How to Make a Million - Slowly: My guiding principles from a lifetime of successful investing - Financial Times Series (Hardback)John Lee (author)
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'John is a hero to many private investors in the UK. By tucking money away year after year, and choosing his investments wisely, he has accumulated a portfolio worth more than GBP1 million.'
The Motley Fool
'I'm a big fan of the writings of John Lee. John Lee moves the market.'
'Lord (John) Lee of Trafford was one of the first UK investors to build an ISA portfolio worth more than GBP1 million, reaching that landmark in 2003.'
Daily Telegraph, March 2012
John Lee is one of the UK's most successful private investors. Beginning with an investment pot of GBP125,000 in the early 1980s, by 2003 he had turned this into a thriving portfolio of over GBP1 million, and it has significantly increased in value since then. Using efficient investment methods, as well as pursuing a winning 'buy and hold' strategy, he was the UK's first ISA millionaire.
In How to Make a Million - Slowly, John Lee offers invaluable lessons that will help you make the right decisions about your investments. Explaining why an unhurried portfolio is the best and most sustainable strategy for growth, you will learn how to spot opportunities, research and monitor the market, work with management and above all, make money.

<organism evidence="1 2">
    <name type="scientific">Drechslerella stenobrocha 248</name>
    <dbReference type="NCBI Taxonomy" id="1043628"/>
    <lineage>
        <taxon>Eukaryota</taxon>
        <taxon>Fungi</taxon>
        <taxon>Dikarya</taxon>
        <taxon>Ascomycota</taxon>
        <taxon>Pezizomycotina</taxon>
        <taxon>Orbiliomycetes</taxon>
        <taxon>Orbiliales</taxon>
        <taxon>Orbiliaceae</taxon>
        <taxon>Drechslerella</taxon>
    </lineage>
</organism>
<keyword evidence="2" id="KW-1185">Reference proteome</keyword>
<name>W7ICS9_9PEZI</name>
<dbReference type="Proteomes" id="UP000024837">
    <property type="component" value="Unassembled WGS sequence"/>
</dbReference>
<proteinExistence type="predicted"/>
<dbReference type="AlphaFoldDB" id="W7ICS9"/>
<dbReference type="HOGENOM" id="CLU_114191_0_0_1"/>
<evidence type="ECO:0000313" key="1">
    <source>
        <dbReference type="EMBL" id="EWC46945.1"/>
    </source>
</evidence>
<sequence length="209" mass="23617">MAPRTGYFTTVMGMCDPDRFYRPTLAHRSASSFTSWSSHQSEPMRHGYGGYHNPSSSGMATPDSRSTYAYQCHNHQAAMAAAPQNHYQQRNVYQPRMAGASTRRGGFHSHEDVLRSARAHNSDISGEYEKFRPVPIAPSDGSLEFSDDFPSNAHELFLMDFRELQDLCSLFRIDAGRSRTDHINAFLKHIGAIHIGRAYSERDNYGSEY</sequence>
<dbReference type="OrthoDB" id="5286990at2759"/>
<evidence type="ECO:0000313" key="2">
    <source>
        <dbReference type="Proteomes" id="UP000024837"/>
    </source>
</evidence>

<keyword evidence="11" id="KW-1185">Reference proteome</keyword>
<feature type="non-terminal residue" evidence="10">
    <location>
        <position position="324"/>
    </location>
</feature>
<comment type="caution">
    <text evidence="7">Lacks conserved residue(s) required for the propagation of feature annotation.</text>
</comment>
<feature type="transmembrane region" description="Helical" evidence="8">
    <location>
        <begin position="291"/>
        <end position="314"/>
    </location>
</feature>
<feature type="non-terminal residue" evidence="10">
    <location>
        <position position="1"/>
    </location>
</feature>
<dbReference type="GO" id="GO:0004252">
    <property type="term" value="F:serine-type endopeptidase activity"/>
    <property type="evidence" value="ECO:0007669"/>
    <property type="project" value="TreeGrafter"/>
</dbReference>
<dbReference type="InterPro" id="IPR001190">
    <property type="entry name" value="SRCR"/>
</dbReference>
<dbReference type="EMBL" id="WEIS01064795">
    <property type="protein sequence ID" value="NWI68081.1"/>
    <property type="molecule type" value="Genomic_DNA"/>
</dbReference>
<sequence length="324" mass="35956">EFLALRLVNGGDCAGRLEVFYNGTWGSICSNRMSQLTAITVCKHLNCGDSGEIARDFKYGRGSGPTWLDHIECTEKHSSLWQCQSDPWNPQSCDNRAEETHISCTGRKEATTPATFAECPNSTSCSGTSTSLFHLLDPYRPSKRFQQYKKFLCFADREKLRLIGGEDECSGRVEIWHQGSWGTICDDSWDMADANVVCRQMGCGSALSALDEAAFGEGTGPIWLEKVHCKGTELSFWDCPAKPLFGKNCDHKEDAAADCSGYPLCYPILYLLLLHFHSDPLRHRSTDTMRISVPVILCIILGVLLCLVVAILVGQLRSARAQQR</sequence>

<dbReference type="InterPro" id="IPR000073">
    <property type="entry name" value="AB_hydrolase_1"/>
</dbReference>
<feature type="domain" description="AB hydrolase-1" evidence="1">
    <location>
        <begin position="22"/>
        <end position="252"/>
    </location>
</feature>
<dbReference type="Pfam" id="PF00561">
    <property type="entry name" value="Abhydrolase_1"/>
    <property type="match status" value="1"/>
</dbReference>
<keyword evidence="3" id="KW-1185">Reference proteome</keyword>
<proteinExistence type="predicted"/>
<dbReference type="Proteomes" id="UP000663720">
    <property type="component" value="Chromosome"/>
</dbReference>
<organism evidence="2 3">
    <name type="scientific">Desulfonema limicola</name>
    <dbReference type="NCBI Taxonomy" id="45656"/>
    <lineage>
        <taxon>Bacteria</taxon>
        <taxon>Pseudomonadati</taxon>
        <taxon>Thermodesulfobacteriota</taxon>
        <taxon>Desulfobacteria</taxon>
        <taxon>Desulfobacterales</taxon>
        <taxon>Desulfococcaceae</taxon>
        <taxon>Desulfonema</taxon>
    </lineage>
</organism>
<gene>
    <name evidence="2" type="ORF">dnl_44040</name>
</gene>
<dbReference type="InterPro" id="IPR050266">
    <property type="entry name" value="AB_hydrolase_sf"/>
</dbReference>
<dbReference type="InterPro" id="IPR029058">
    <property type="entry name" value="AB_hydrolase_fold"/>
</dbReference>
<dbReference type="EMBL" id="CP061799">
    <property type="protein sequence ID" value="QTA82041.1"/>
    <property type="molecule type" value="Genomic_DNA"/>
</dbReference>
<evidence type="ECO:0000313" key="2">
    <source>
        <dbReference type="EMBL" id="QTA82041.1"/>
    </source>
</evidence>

Publisher: Pearson Education Limited
Number of pages: 168
Weight: 404 g
Dimensions: 224 x 146 x 19 mm
"I cannot think of a better way of reinforcing that key message that long-term investing can prove utterly rewarding. Certainly, mother is getting a copy."
Jeff Prestridge - Mail on Sunday
"There is some very sound advice, I like Lee's common sense approach...
It's the book for people who are prepared to build their portfolio steadily, one stock at a time and work on the principle that you're buying for the long term...
Lee is rightly proud of what he has achieved but also honest about the fact that he has made mistakes, usually either because he sold a stock too soon or because he simply misjudged. Either way he's adamant that if you make a loss you should learn the lesson and move on."